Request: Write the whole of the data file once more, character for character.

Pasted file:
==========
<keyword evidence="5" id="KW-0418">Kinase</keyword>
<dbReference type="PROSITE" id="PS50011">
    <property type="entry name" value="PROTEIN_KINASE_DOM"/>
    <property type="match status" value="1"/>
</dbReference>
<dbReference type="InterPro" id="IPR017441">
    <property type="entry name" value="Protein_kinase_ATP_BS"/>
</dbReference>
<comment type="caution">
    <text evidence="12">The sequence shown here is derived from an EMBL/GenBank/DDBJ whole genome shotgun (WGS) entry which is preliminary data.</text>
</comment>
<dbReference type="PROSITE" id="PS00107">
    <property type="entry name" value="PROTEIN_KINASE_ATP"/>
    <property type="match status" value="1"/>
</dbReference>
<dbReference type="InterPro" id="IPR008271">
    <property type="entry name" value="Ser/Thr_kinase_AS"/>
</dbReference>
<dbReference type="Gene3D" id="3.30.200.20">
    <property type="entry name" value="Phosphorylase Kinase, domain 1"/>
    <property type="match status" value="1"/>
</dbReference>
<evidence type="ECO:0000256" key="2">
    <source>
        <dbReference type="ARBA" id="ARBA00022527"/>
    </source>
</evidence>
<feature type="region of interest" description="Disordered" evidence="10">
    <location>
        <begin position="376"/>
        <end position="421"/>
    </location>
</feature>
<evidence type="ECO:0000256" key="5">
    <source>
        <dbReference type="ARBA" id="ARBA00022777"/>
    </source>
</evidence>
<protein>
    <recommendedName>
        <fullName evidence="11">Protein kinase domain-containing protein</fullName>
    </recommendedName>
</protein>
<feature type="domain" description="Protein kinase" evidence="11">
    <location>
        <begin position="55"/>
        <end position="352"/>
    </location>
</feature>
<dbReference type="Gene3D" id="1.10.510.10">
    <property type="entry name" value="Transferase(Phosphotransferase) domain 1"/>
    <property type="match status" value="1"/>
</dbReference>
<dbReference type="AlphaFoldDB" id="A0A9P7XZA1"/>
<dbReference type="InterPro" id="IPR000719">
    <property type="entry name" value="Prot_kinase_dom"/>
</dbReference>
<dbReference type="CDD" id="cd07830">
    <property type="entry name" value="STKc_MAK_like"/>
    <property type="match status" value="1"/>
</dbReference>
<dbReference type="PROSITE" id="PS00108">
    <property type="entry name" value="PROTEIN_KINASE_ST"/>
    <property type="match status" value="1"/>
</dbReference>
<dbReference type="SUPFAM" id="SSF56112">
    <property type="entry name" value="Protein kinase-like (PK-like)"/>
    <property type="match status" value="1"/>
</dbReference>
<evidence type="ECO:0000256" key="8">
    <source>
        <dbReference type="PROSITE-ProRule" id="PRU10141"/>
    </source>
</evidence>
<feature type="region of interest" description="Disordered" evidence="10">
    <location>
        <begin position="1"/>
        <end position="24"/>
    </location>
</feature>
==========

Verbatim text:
<keyword evidence="5" id="KW-0418">Kinase</keyword>
<dbReference type="PROSITE" id="PS50011">
    <property type="entry name" value="PROTEIN_KINASE_DOM"/>
    <property type="match status" value="1"/>
</dbReference>
<dbReference type="InterPro" id="IPR017441">
    <property type="entry name" value="Protein_kinase_ATP_BS"/>
</dbReference>
<comment type="caution">
    <text evidence="12">The sequence shown here is derived from an EMBL/GenBank/DDBJ whole genome shotgun (WGS) entry which is preliminary data.</text>
</comment>
<dbReference type="PROSITE" id="PS00107">
    <property type="entry name" value="PROTEIN_KINASE_ATP"/>
    <property type="match status" value="1"/>
</dbReference>
<dbReference type="InterPro" id="IPR008271">
    <property type="entry name" value="Ser/Thr_kinase_AS"/>
</dbReference>
<dbReference type="Gene3D" id="3.30.200.20">
    <property type="entry name" value="Phosphorylase Kinase, domain 1"/>
    <property type="match status" value="1"/>
</dbReference>
<evidence type="ECO:0000256" key="2">
    <source>
        <dbReference type="ARBA" id="ARBA00022527"/>
    </source>
</evidence>
<feature type="region of interest" description="Disordered" evidence="10">
    <location>
        <begin position="376"/>
        <end position="421"/>
    </location>
</feature>
<evidence type="ECO:0000256" key="5">
    <source>
        <dbReference type="ARBA" id="ARBA00022777"/>
    </source>
</evidence>
<protein>
    <recommendedName>
        <fullName evidence="11">Protein kinase domain-containing protein</fullName>
    </recommendedName>
</protein>
<feature type="domain" description="Protein kinase" evidence="11">
    <location>
        <begin position="55"/>
        <end position="352"/>
    </location>
</feature>
<dbReference type="Gene3D" id="1.10.510.10">
    <property type="entry name" value="Transferase(Phosphotransferase) domain 1"/>
    <property type="match status" value="1"/>
</dbReference>
<dbReference type="AlphaFoldDB" id="A0A9P7XZA1"/>
<dbReference type="InterPro" id="IPR000719">
    <property type="entry name" value="Prot_kinase_dom"/>
</dbReference>
<dbReference type="CDD" id="cd07830">
    <property type="entry name" value="STKc_MAK_like"/>
    <property type="match status" value="1"/>
</dbReference>
<dbReference type="PROSITE" id="PS00108">
    <property type="entry name" value="PROTEIN_KINASE_ST"/>
    <property type="match status" value="1"/>
</dbReference>
<dbReference type="SUPFAM" id="SSF56112">
    <property type="entry name" value="Protein kinase-like (PK-like)"/>
    <property type="match status" value="1"/>
</dbReference>
<evidence type="ECO:0000256" key="8">
    <source>
        <dbReference type="PROSITE-ProRule" id="PRU10141"/>
    </source>
</evidence>
<feature type="region of interest" description="Disordered" evidence="10">
    <location>
        <begin position="1"/>
        <end position="24"/>
    </location>
</feature>